Super Onze de Gao
Alhousseini Minkoli was a rich tailor, soray, living in Gao, and a lover of takamba music. Recorded in Gao, Northern Mali, 1994
was founded in the early 1980s by Haziz Toure
, Asaalya Samake
and Agita Moussa Maiga
, who became the group’s first president. All three were Songhai men from Gao. In the venerable tradition of so many West African music ensembles, Super Onze was created in order to entertain at community celebrations, preserve traditions, propagate culture and create a kind of ‘club’ or community organization which could support the needs and nurture the talents of its members. In other words, it was more than just a ‘band’ in the European sense of the word. The founding members are still alive, but now it’s the next generation that fills the active roles in the group. That’s another advantage of their typically African orchestral structure. It doesn’t depend on any individual or person for its survival, and can thus better cope with the passing of time.
Initially Super Onze de Gao played in their own homes, a few times a month and especially on Fridays, the day of prayer and rest in the Muslim week. From the beginning they concentrated strictly on the takamba style, and were soon a popular feature of local weddings and festivities. In 1985 they gave their first ‘official’ non-festive concert, at an election gathering in Gao.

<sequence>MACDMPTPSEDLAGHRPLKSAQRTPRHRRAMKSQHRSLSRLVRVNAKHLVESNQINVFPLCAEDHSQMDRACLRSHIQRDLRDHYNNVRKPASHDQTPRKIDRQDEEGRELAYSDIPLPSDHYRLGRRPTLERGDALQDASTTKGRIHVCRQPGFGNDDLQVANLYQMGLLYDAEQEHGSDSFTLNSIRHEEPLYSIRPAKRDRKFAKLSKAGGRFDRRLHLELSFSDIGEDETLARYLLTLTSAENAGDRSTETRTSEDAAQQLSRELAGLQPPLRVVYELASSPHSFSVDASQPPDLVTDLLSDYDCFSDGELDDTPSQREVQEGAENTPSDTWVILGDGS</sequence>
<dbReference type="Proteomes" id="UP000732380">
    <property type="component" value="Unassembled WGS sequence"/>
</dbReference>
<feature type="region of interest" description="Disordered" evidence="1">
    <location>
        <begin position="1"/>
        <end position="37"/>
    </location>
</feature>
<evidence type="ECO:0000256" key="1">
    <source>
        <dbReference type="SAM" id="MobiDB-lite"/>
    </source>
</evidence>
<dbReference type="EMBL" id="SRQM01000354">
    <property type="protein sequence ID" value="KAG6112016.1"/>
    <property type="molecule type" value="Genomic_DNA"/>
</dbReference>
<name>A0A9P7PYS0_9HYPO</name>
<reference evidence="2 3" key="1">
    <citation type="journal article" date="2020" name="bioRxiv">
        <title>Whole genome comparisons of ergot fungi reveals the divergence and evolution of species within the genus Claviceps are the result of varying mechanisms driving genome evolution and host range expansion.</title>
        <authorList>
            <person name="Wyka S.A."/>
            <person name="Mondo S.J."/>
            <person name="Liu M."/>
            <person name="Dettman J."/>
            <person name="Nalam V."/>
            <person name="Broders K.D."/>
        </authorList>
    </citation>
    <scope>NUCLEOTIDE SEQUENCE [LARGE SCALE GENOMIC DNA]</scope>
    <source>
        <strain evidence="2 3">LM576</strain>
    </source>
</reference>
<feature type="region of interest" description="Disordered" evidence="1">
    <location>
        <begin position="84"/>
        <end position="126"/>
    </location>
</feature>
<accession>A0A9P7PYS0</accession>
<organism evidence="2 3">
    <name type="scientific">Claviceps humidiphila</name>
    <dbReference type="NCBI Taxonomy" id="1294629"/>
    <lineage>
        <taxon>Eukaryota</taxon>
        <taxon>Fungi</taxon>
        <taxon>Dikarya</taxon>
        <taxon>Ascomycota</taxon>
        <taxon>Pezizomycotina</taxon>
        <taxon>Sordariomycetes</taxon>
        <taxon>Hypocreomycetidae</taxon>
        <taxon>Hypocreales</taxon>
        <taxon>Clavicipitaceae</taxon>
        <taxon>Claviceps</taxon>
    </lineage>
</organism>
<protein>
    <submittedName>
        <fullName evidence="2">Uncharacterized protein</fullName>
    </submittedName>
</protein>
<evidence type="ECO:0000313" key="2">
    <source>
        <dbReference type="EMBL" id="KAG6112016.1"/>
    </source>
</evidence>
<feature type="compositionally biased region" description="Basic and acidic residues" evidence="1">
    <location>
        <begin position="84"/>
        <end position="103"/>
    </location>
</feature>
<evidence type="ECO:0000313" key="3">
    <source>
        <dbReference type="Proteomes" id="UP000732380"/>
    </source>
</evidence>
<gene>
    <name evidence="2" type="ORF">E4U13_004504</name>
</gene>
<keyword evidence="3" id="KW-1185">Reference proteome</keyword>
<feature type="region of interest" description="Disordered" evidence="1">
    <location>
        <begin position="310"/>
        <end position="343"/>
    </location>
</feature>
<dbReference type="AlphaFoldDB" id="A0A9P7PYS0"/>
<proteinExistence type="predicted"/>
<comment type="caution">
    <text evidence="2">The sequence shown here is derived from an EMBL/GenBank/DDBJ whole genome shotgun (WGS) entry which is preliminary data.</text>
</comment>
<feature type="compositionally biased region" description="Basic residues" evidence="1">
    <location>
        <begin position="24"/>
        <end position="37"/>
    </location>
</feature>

Super Onze’s leading ngoni player is Yehia Mbala Samake
, son of Asaalya Samake. Yehia comes from a caste of Songhai blacksmiths. The role of blacksmiths in Songhai and Touareg society is very complex and very important. They belong to an endogamous group, which means you can only be born a blacksmith, you cannot become one. Until recently they were responsible for making almost everything necessary for nomadic or sedentary existence: tents, swords, spears, camel saddles, leather bags and cushions, padlocks, cooking utensils and, most importantly, jewelry. They still make jewelry and many other artifacts. But the role of the blacksmith has never been confined to artisanal manual labour. They’re also storytellers and guardians of family histories and lineages. They’re often called upon to negotiate between two rival clans, and to arrange marriages. And it’s their duty to play music at feasts and festivities. As such, their role has many affinities with that of the Manding or Bamana griot.
members on this cassette: Yehia Mballa Samake - ngoni / kurbu; Douma Maiga - 2nd ngoni / kurbu; Aliou Saloum Yattara - calabash; Mohamed Kala - calabash.
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*with passages taken from Super Onze de Gao - Champions of the Niger Bend
by Andy Morgan
, with kind permission from the author.